Strengthening Constitutional Self-Government

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The Coming Sacrifice

Peter Lawler and James Poulos wonder if we have what it takes to make the sacrifices needed to get the federal budget under control.  I think the answer is yes, but only because we have no choice.  It also depends on what we mean by sacrifice.  Old (and near-old) people are terrified of any changes to the existing system.  They can see the enormous budget deficit and they feel that they are in no position to take care of themselves if their current benefits are cut.  That is one reason why the sentiments that "government is getting too big" and "don't cut my Medicare" tend to go together.  It isn't merely hypocrisy.  Older people have built their lives around certain government guarantees and many are not in a position to make major adjustments now.  There will be no new savings and investment to make up for Social Security cuts.  Whatever benefits might come from voucherizing Medicare will come too slowly to help off-set cuts in reimbursements.

The  question is not how we will take care of those who are already too old to work.  The question is what adjustments will be made for middle-aged and younger people.  One choice we do not have is keeping the existing system for younger workers at the current tax burden.  That isn't going to happen no matter who wins what election.

There are false and comfortable choices that only promise sacrifice for someone else.  Obama says that "if you like your health care plan, you can keep it" and "no tax increases if you make less than $200,000."  John Boehner says "extend the Bush tax cuts, and repeal Obamacare and...uh...I'll get back to you."  These kinds of misleading tactics are designed to disguise either long-term policy goals (Obama) or get through one election cycle without having to say anything real about the problems we can't escape (Boehner.)  You won't find our actual policy future in either man's rhetoric.

While there are many intermediate options (and innumerable details), our policy options fall somewhere between two poles, and reality will probably end up much closer to one than the other.  The real challenge of statesmanship (as opposed to merely grasping for a chairman's gavel) will be to influence policy making between those two poles. 

1.  The first might be called the Bernie Sanders/Nancy Pelosi pole.  People would pay higher taxes during their working years in order to finance the full Social Security benefit for currently young and middle-aged high earners.  There will be centralized government control over health care.  The wealthy will still be able to pay for their own care but the vast majority of the public would get their health insurance through the government and have no other realistic options.  Medical providers would be oriented around providing (or not providing) the services that the payer (the government) wanted provided.  Individual middle-class consumers would be marginal and have no bargaining power with medical providers.  The vast majority of people would get the health care that government decided to pay for.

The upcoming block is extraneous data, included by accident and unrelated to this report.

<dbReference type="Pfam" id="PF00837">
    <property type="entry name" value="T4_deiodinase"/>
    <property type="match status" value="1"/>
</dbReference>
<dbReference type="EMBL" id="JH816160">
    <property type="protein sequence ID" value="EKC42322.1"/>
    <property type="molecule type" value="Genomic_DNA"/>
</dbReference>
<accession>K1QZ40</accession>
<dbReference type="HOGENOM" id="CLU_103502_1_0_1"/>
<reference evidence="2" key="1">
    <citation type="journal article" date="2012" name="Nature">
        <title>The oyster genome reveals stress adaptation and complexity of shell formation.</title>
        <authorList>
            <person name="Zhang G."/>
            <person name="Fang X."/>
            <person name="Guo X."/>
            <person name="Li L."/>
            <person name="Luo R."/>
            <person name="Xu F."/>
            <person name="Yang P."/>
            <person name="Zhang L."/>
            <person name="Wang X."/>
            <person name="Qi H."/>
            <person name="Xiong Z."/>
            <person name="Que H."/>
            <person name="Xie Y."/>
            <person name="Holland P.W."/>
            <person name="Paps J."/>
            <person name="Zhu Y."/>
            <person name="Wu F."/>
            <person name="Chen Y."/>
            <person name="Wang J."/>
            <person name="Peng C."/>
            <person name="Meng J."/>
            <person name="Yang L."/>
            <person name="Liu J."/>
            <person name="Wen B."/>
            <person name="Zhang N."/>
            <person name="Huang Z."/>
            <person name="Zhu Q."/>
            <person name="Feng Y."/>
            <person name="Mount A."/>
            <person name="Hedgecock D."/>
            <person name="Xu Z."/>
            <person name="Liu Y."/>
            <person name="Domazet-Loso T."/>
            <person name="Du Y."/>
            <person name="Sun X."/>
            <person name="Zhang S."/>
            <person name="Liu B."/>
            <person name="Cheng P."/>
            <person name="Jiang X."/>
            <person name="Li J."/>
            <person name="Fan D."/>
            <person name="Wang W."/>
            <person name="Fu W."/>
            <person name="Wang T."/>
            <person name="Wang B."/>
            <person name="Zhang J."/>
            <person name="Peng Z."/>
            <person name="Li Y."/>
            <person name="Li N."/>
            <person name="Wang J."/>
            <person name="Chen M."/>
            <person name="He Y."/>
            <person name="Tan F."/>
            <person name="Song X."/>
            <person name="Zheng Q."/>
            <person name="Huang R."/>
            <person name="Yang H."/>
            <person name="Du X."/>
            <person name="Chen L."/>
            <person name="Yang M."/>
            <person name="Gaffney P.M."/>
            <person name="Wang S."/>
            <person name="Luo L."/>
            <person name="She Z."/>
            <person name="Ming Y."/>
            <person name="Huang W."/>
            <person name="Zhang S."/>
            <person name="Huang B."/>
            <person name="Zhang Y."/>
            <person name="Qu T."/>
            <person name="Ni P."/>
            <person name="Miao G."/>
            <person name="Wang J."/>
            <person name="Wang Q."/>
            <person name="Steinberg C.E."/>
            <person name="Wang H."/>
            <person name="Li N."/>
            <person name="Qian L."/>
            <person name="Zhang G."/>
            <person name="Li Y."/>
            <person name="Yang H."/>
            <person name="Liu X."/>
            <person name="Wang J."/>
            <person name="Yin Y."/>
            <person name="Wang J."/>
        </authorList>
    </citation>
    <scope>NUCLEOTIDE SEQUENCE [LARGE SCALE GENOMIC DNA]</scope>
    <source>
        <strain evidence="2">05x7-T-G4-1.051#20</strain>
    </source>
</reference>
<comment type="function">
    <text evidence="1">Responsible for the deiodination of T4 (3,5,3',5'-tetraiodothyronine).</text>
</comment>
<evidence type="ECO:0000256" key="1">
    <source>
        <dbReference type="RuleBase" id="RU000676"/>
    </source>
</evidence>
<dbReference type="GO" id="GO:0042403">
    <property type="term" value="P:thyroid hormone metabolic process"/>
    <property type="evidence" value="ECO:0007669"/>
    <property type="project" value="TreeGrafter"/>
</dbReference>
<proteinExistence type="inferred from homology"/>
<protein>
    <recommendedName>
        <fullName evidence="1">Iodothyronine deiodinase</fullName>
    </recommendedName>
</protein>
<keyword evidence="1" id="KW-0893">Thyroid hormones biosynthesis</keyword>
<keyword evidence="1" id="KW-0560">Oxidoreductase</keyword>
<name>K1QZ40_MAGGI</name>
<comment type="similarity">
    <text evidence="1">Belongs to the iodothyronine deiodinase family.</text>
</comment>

2.  This second might be called the Mitch Daniels/Paul Ryan pole.  Higher earners would get somewhat less from Social Security when they retired.  That means more saving and investing now.  Some large fraction of workers in physically less demanding jobs (and who had not developed crippling injuries or conditions) would have to retire later.  In return, we will all pay lower taxes during our working lives.  Most people would pay for most (this part is negotiable) of their routine health care costs out of pocket or out of Health Savings Accounts.  The government or private insurers would cover catastrophic health care costs.  That means that individuals would have to choose which health care providers provided the best services at the lowest price.  In return, they would get lower costs for many services, lower premiums, and higher take-home pay.

Both poles (and every real world-oriented plan in between) involve sacrifices by lots of somebodies, but none involve cutting off people who are retired or near retirement.  It also means that older people who sense that government's current promises are unsustainable in the long-term are wiser than smug and malicious creeps who can't understand why people in Medicare-provided scooters don't support creating an expensive new middle-class entitlement.   

Categories > Politics

Discussions - 8 Comments

A large problem is that a boomers are a pampered and coddled generation (and I include myself). We were endlessly told as children that our lives should be better than those of our parents, that we should have more. Now, at or approaching retirement, we still think we should have better and more. I'm convinced that the great majority of boomers think that "austerity" means cutting back on the wine list; or vacationing in the United States rather than Europe or Asia; or moving from a house with a two-car garage to a house with no garage.